Royal FloraHolland: All orders digital by the end of 2020 via Floriday
By the end of 2020 at the latest, all direct transactions on the marketplace of Royal FloraHolland will only take place digitally. For growers, this means that by the end of 2020:
- All offers for direct trading will be placed on Floriday or will be available via a link to the company’s own software package.
- The Connect-EAB can no longer be used for the settlement of direct trade.
- Manual order entry for a buyer is no longer possible.
Read more and view the frequently asked questions on the Floriday website.
Floriday is launching a new functionality for growers: My Store. This functionality provides growers the opportunity to activate their own store and give their regular direct trade buyers access to their supply. All orders placed by a buyer in the grower’s store are 100% digital. My Store offers growers the opportunity to bring their entire assortment and supply directly to the buyers’ attention. Buyers viewing the grower’s store will only see the prices and quantities that are applicable to them. Growers can present their assortment in a professional format, by creating collections and adding pictures, including their own logo. Growers can also have direct insight into which buyers have viewed the store.
Royal FloraHolland’s new Nationwide Auctioning depends on 100% Remote Buying (KOA). It is important that buyers switch to the KOA Buyers Workstation before 2 November. From that moment on, all auction room workstations will be converted to KOA Buyers Workstations, and this will be the only way to buy from the auction room on the Royal FloraHolland clocks.
New Kenyan flower exporter gets off to a challenging start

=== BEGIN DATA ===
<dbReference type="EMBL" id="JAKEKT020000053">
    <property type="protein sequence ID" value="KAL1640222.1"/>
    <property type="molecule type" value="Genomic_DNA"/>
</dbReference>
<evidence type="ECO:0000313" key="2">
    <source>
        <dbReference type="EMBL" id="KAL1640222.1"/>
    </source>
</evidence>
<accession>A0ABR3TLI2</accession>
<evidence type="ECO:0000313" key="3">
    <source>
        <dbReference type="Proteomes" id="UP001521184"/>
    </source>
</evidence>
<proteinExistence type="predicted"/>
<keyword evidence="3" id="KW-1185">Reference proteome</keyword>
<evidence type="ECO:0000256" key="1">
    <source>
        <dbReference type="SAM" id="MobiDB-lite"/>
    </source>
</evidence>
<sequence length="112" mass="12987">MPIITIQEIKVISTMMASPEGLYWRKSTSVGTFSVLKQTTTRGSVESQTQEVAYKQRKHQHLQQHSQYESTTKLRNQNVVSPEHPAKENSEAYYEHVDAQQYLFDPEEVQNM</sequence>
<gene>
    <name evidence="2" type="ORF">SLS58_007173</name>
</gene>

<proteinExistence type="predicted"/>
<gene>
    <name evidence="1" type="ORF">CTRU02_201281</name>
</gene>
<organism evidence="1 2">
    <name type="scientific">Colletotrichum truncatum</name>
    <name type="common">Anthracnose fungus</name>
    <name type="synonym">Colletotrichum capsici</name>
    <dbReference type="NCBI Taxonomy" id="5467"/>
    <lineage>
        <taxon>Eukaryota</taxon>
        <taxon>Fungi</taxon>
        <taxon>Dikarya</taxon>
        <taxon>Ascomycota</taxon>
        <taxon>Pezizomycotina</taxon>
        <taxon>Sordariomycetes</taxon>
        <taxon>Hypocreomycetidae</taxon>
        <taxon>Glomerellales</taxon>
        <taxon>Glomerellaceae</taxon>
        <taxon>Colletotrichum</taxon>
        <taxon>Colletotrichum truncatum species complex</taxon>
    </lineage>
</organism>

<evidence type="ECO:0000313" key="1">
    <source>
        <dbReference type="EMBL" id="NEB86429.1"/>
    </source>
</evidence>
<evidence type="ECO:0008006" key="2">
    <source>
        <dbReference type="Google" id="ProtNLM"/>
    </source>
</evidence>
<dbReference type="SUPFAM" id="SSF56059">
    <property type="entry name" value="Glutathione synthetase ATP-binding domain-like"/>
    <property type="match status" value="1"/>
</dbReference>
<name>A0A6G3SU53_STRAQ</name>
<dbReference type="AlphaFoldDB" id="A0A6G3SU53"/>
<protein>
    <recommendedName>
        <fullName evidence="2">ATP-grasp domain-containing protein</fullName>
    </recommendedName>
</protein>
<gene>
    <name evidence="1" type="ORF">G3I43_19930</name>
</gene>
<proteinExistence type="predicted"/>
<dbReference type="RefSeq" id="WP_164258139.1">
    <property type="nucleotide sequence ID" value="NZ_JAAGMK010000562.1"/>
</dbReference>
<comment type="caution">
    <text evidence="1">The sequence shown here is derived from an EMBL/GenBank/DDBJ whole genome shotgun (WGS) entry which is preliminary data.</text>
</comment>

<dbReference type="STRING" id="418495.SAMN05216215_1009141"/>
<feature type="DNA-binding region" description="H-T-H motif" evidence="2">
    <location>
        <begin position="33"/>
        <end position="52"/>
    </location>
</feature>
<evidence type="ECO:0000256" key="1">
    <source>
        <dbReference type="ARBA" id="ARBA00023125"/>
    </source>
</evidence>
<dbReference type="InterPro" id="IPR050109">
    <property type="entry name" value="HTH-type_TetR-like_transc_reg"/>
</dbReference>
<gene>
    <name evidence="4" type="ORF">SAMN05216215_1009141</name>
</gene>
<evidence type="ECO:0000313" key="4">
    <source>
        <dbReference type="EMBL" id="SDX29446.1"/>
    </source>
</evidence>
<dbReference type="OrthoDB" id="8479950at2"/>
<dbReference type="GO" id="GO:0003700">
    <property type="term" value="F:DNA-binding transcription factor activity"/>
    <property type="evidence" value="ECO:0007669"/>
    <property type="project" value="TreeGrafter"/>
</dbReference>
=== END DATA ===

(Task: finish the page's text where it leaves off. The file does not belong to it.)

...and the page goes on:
In Floral Daily (7 September) one Kenyan exporter, Samwel Orioki of Progeny Ventures Ltd, describes how his new startup chose the worst time to tap into the flower industry with the onset of Covid-19. As the situation is improving, the first orders are now coming in and they are looking forward to finally shipping the first flowers. Before starting up the business, they did a lot of research on what quality is required in different countries and tried to find farms that meet these quality standards. “Different markets require different flowers and, in some cases, a farm does not have the required flowers or the right quality to deliver to their client, we therefore give our clients an option of picking different flower quality from a variety of farms. […] Also, this way, when we cannot supply our client, we will ask another farm to do so on our behalf. It is all about working together.” Following the initial drop in demand due to Covid-19, “Demand is increasing, more growers are increasing production – with some even increasing their acreage – and more flowers can be shipped to their final destination. We are now in touch with some potential clients in the UK and the Netherlands. It is quite a challenge to start up a business relationship in such exceptional times, but I have high hopes.”